My Semester at Sea
Semester at Sea was the richest, eye opening, and conscious experience I have ever had. After getting off of disciplinary probation my junior year, I made sure I would be eligible to apply to education abroad programs. I applied to do Semester at Sea because I would have the opportunity to travel to 12 countries in 104 days. Even though I was discouraged by the price, I was very motivated to figure out a way to afford the program.
The best thing about this unique opportunity was that my campus was a cruise ship. When I found out I was accepted into the program, I was ecstatic. After I got accepted, I applied to many scholarships that Semester at Sea and Ohio State offered. Luckily, after applying for the Presidential Scholarship, which was only given to three students, I was awarded $30,000 from Semester at Sea to pay for the entire program. It was a rigorous process, but with a strong recommendation letter and guidance from Dr. Robert Bennett, I was able to navigate with success. I also received a generous scholarship from GapBuster, Inc., a nonprofit in Maryland. I was also able to get a budget extension from Ohio State, which helped me out immensely with my travel expenses.
Skip forward to August, and I am off to Prague, the Czech Republic and Amsterdam, Netherlands before my program starts in Hamburg, Germany. This was the first time I was able to travel internationally on my own, and it was a new feeling to me. I felt independent and curious as to what the world had to offer me. I found it interesting to be one of very few people of color who were on my flight to Prague. When I visited Prague and many cities across Europe and South America, I was glared at many times, not because I was disliked but because I was just different. It isn’t often that you see Black people living in Europe or South America, unless you are in Salvador, Brazil. I found my traveling experience to be unique from many other students from SAS who were, a majority of the time, white students. My experience might have differed from theirs, but I was comfortable being different, and that allowed me to embrace myself. I could not help to notice that I never really saw any people of color traveling. It was difficult for me to internalize this, but it was just then that I was able to recognize my great privilege that many others did not have. I did not let that be the center of my worries but more of an opportunity for me to engage in ambiguity with an open mind.
On the ship, there were many extracurricular clubs you could be a part of. A fellow classmate and I took the initiative to be the leaders of the Black Student Union on the ship. As a group we reflected after every country about our experiences as a Black traveler and hosted many meetings. Some of the topics we discussed during the meeting were history, systems of oppression, goals/endeavors, and social issues. I also took strong involvement in the Diversity and Inclusion Club when it hosted diversity and inclusion panels.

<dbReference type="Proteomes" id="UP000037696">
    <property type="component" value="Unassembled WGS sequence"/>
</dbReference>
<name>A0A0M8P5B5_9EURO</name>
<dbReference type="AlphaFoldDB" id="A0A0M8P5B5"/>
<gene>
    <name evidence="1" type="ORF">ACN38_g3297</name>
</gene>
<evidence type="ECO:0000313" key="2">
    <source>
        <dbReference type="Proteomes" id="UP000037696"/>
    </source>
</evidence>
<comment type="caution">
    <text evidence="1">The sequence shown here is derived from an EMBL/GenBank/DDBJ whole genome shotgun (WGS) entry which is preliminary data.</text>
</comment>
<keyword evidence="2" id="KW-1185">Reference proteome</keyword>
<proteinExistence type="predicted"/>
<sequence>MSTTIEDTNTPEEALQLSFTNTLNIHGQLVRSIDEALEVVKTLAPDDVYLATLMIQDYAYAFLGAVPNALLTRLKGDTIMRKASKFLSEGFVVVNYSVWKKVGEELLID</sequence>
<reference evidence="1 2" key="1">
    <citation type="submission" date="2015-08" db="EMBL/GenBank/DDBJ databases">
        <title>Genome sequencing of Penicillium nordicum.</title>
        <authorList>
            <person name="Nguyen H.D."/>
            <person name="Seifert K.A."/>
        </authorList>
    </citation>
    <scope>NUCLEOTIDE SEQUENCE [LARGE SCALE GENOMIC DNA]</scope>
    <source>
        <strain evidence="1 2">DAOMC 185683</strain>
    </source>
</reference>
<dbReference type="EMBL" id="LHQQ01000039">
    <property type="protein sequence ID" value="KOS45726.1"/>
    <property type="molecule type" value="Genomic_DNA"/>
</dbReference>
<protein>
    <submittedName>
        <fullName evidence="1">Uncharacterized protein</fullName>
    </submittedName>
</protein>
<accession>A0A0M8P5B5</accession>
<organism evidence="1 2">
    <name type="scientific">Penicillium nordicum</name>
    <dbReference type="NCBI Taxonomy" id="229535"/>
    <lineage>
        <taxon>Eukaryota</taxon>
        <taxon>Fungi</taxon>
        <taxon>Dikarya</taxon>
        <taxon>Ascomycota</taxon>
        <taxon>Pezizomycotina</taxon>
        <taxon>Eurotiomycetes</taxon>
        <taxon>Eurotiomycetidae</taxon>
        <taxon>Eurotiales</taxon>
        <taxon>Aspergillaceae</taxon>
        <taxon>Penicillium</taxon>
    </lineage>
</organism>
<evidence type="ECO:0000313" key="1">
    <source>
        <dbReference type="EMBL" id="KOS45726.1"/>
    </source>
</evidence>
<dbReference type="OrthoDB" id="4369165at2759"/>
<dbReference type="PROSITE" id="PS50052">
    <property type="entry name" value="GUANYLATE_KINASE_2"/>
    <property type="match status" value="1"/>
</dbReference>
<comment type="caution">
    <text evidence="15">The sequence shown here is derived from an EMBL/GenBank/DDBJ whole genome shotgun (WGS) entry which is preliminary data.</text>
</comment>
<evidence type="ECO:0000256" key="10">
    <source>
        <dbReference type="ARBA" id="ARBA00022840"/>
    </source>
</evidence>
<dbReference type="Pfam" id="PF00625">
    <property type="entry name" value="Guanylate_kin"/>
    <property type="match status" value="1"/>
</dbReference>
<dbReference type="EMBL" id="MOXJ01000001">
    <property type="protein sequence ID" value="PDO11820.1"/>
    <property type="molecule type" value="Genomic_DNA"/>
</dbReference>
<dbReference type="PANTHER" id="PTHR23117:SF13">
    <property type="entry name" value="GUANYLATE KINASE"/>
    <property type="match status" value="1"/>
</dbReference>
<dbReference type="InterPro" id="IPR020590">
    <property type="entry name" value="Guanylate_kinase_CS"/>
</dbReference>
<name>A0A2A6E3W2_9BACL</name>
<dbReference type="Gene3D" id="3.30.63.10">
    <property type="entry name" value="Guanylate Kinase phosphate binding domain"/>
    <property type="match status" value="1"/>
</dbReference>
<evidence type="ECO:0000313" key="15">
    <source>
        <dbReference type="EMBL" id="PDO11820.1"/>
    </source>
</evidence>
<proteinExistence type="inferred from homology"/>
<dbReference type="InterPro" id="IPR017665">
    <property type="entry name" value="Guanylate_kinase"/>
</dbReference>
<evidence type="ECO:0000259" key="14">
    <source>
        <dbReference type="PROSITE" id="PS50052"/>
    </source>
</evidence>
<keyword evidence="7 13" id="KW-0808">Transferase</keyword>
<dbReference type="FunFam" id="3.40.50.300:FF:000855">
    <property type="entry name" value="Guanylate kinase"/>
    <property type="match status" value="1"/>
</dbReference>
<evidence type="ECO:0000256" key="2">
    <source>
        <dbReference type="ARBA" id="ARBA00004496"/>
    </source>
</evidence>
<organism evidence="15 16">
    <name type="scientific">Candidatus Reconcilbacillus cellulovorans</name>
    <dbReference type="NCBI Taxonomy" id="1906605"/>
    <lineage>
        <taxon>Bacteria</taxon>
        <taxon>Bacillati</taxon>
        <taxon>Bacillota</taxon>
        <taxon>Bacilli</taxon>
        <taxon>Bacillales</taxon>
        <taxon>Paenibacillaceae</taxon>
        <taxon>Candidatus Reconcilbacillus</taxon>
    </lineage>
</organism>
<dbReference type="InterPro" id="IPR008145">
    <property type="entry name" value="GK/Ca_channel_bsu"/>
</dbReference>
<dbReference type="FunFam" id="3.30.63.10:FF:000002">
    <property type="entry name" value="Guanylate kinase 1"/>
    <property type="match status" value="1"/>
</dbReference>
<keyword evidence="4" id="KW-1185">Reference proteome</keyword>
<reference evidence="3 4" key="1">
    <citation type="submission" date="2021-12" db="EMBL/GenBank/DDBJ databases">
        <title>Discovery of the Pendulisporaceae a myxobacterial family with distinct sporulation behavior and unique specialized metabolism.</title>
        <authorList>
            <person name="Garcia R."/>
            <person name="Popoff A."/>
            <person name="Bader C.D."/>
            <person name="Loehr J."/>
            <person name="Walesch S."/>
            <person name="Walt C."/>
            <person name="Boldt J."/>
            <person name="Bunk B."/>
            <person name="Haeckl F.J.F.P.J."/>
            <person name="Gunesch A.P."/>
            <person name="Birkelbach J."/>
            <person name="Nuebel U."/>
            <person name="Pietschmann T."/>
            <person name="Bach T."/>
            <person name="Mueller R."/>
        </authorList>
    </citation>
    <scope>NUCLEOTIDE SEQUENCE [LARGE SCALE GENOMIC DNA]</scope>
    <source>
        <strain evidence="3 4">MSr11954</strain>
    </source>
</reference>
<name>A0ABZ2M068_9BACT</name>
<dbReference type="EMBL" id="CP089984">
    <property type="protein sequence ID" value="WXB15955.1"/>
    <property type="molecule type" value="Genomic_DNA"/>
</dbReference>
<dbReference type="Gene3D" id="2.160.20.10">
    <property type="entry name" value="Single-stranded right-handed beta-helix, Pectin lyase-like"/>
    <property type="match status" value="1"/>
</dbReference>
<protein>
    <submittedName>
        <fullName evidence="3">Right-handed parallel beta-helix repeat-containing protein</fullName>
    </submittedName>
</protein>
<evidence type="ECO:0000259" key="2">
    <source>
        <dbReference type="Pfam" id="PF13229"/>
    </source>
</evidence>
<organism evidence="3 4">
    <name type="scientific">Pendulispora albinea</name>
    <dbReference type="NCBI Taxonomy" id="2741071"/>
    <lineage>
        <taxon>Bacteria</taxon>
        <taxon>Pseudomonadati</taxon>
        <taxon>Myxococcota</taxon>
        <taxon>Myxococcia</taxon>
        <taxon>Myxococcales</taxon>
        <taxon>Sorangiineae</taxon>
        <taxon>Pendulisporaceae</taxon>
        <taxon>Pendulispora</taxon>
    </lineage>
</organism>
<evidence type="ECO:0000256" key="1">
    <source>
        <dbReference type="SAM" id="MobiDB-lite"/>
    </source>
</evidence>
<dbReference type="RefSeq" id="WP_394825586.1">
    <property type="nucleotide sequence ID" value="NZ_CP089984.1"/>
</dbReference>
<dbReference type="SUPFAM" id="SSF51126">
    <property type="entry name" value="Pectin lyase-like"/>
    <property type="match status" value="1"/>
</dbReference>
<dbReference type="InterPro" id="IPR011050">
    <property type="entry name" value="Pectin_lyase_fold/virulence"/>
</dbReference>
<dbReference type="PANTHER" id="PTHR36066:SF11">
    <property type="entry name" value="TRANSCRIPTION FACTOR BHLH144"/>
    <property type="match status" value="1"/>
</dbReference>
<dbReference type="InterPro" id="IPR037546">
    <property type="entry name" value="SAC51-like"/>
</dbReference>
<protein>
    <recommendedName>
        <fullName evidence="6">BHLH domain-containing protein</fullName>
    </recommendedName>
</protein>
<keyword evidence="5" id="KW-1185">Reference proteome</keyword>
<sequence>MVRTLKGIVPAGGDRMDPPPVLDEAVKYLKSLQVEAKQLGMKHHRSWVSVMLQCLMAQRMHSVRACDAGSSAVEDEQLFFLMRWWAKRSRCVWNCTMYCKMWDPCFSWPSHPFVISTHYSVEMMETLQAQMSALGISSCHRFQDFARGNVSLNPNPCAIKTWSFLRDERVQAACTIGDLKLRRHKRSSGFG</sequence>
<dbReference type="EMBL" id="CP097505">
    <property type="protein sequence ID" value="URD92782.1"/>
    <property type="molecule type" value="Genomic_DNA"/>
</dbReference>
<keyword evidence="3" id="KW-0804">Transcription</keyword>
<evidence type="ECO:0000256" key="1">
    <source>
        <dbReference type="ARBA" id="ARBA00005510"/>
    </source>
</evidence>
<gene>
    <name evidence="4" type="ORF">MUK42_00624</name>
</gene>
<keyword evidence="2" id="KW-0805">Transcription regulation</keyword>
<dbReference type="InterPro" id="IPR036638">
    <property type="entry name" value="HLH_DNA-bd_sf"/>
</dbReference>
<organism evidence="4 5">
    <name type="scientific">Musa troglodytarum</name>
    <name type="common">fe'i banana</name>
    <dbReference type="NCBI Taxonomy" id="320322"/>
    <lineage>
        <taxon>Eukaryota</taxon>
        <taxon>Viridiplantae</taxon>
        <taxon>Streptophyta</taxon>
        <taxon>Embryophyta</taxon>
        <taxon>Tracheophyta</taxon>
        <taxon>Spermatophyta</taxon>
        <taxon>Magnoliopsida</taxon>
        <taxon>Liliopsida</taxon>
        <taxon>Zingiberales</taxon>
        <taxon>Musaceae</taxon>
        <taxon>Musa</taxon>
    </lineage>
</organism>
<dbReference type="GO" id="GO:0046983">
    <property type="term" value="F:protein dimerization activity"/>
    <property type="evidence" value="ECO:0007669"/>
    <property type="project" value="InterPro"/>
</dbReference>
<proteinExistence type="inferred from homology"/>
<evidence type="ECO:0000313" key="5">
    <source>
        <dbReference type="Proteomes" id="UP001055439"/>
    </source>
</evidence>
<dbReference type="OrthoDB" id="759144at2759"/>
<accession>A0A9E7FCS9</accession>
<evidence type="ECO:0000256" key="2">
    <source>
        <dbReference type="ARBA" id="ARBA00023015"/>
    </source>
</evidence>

The life on the ship was filled with social experiences, productive dialogue, and opportunities to gain knowledge from daily informational sessions run by multiple members of faculty on different topics. Life on the ship was a beautiful networking opportunity experience for me. I tried to speak to someone new every day. The interactions I valued the most were those with the international students who were not born or lived in the United States. They had distinctive stories, perspectives, and values, which allowed me to benefit a great deal from. The relationships made on the ship were genuine, without societal distractions. We didn’t have Internet or cellular service on the ship, so being cut off from the world was refreshing and calming in the age of technological overconsumption. The election results made a strong impact on the ship and created a strong division and tension between students. In these moments I would allow myself to not be a product of the emotional disturbance and gave a chance to listen to all sides of the issues. Regardless, we as a community were able to heal and work progressively on relationship building.
There were so many new ideological concepts I was able to take away with me at the end of this voyage. Lessons and perspectives some people may never understand or receive because of not having the same exposure I had. I found peace and tranquility in my heart, soul, and mind when I was traveling. After traveling, it has made me very critical of the U.S. based on its structure and values. The American dream is not the dream you come to America to manifest, but it’s the dream the American system has structured for you to live. It’s all based on a system of debt and overconsumption. We are told that we cannot be successful without paying for an overpriced and undervalued education. Afterwards, we are mentally enslaved to our debt, mortgage, and car loans. I found out there was more to life and more to learn that just what can be gained from inside the classroom or just within the boundaries of the United States. I am blessed and privileged to be living in the United States, but it is not the end all, be all. There is more out there for our citizens, and I will continue to strive to learn more internationally because learning does not stop outside the classroom.
Written by Bell Student Samuele Asfaha